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1.1 General Introduction

Organisations are formed with the goal of effectively utilising various available human and non-human resources to achieve a specific goal. Among these resources is human capital,

which is widely regarded as the most valuable asset an organisation can employ to gain a competitive edge and achieve its goals, hence the necessity for human resource management to maintain optimum productivity and organisational survival.

Human resources have been identified as an organization’s most valuable asset. Its strategic approach emphasised a “tight fit” between individual needs, rights, ambitions, and goals inside the organisation, making compensation a central issue in the lives of emerging students, scholars, and HRM practitioners worldwide.

Because it grew from the core approach or organisational connection, the birth of human resource management posed a significant threat to traditional personnel management and industrial relations.

It is an asset that should be invested in if long-term dedication and good performance in an organisation are desired. As organisations attempt to achieve one or more objectives through the effective use of human capital, employees strive to attain personal goals (objectives) while working for the organisation.

A reward system is a tool used to promote staff productivity. It attempts to attract and retain suitable people, encourages excellent management-employee relationships and commitment, and reduces tension and conflict as it deals with all forms of ultimate returns, tangible service, and good relationship mechanisms.

Furthermore, the majority of industrial conflicts occur because employees believe their benefits are being refused or are about to be rejected, therefore the importance of the pay system is to create a suitable platform for equity and fairness. This creates a difficult environment and increases staff productivity.

Compensation develops organisational integrity, policies, processes, and practises capable of boosting organisational output. Employee and organisational performance development can be improved by understanding and controlling reward and compensation within an agreed framework, established goals, standards, and competency criteria.

Because petrol (crude oil) is Nigeria’s main source of income and the country’s economic strength, the petroleum sector plays a significant or leading role in its development.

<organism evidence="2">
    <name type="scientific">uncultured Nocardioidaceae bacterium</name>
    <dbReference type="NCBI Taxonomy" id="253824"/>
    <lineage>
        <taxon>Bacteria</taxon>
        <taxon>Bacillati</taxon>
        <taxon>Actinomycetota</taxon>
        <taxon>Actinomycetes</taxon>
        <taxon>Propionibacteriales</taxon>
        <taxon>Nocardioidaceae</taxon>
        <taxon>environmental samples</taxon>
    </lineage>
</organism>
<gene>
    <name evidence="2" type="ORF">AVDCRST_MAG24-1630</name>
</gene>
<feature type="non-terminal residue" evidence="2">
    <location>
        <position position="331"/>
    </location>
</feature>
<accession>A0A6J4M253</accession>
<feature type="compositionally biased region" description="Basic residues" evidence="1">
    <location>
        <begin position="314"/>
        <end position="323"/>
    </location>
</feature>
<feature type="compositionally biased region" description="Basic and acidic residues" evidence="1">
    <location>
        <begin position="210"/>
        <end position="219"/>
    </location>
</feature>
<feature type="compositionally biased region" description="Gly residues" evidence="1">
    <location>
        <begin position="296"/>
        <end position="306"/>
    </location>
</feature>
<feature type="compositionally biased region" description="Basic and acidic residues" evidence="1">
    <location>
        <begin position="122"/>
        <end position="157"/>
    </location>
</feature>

The importance of the petroleum industry in structuring the capital market, refining crude oil for local use, providing employment for both indigenous and foreigners, and marketing crude oil and petroleum products cannot be overstated.

However, the industry’s performance is heavily dependent on its human resources expertise, which is the most significant asset of any organisation. Every manager at every level faces the difficult problem of constructing an appropriate reward and compensation system that incorporates both organisational goals and individual requirements, resulting in a motivated workforce and increased production.

As a result, the purpose of this research is to investigate the reward and compensation system and its impact on worker efficiency in the petroleum industry (using Total Plc as a case study). The industry has shown to be one of the most valued in the Nigerian economy, and its productivity is inextricably linked to its rewards and compensation structure, either directly or indirectly.

The study, on the other hand, investigates the impact of reward and compensation, system on organisational productivity, the foundation of good reward and compensation structure, employees’ expectations at different levels, and how the compensation structure is based on individual(s) performance or job requirements of employees.

As a result, the researcher tends to bring the attention of the organization’s Board of Directors (BOD) and management to the need for an effective and efficient reward and pay system capable of enhancing employee performance and increasing organisational productivity.

1.2 Statement of the Problem

Some organisations over the years have viewed employees as an additional cost as well as a liability to their operations, and as a result, do not remunerate them appropriately, and where it is more appropriate, the compensation is not commensurate with the efforts and skills that workers put into the organization’s activities.

Instead of focusing on how employees will be compensated appropriately, some organisations focus on other resources, such as materials, machines, and money. The emphasis is on how to improve the manufacturing process, with little or no regard for human contributions.

As a result, many organisations have been unable to meet their objectives. Organisational success is heavily dependent on how much attention is paid to its employees’ reward schemes.

In light of this, the study tries to learn how an organization’s reward and compensation structure affects employee performance as well as the overall performance of the organisation.

1.3 Objectives of The Study

The primary goal of this research is to investigate and assess the impact (if any) of reward and pay systems on employee productivity in an organisation. As a result, the specific goals are as follows:

Draw management’s attention to employee compensation that is prompt, timely, and adequate.

Examine the available compensation package and its impact on employee and organisational performance.

Determine the necessity for management to establish a pleasant working environment by offering both physical and psychological incentives to motivate people to perform harder to achieve organisational goals.